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What's the best program to use when making a zine?

Hello :) I've just joined today, came about this website while looking for information on how to assemble a zine once all the parts have been drawn.

I wanted to know if there is some kind of computer program where I can create a book, layout and all, then print it. I've searched all the document types, but I couldn't find anything double sided.

It's A5. Thanks so much, really appreciate help on this one.

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I've been using LibreOffice to write up on A5 size sheets. I then convert them to pdfs so that i can open them in GIMP. I open an A4 size on GIMP and then open my pdfs and arrange them the write way I want and add any pictures I want etc.

Ive only made one zine so far and im still looking at the different ways of making them, i dont just do it on the computer, i cut and past too.

There is a free publishing programme called Scribus which im trying out, it is supposed to be similar to in design but i dont know how to use it yet

Would be good to hear from anyone doing it a similar way to me...

There is also Serif Page Plus Starter Edition which is free  http://www.serif.com/desktop-publishing-software/

raequel aka systris said:
In the past i've used Microsoft Word or other word processing programs to print out the text or graphics and cut and paste onto paper. i've also used Microsoft Publisher until i lost the cd somewhere and wanted to use better sorftware. right now i am experimenting with a program that is called Serif PagePlus essentials that has PDF capabilities as you've described that you wanted . i was lucky to catch it on sale at Amazon for $0.00 but i think the regular price is well under $50.00. but there is a open-source program that ive heard good things about called Scribus http://www.scribus.net/canvas/Scribus - i may try that again myself, but i get a case of the stupids when i deal with open source, i  hope this helps you out more.

I used to use InDesign for all of my magazines and zines, but after years of constant expensive upgrades and one sad attempt to use a cracked version, I just gave up and switched to Apple's iWork Pages and even though I lost some interesting professional tricks only available in the expensive packages, I was completely surprised and pleased.  I lost the ability to do spreads, and the packaging tools were gone and I could only really send PDFs. but the tradeoffs were equally good.  With Pages, all the assets and media are stored in one file, I am able to store n the Dropbox account and simply work from whichever office I was at for the day.  Now iCloud makes it even better.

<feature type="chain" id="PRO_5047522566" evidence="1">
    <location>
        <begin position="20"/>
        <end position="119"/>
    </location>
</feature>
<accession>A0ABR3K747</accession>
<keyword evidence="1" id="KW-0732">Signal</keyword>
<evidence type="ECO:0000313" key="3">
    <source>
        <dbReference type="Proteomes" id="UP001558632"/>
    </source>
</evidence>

Yeah, thats exactly what I do. It works swell.

Emma Jane Falconer said:

I just print out the individual paragraphs and lines on one sheet of paper, cut them out and glue them to a handmade template. It makes it less aggravation for me, and gives me complete layout control.

I just play with Word, do some cutting and pasting with a glue stick and scissors, and then staple it all together.  What's so great about zines, is that you can do it any way you want.

I lay my zines out in PowerPoint.  It's easy and allows me to use all the bell and whistles that Microsoft has to offer.  Inserting pictures is easy and I have loaded additional fonts so I have even more options for text.  I also like that PowerPoint allows me to manipulate the direction and orientation of my text, which I can't seem to figure out using other programs.   

I admit that if I don't purposefully work to create something gritty/personal/handmade, my layouts can look crazy clean...hmmm, maybe sterile is the better word.  The text blocks are ridiculously straight, the photos are cropped too perfectly and the margins are so consistent that you know they are created by a machine -- out of the gate, I don't have the zine feel that some people love.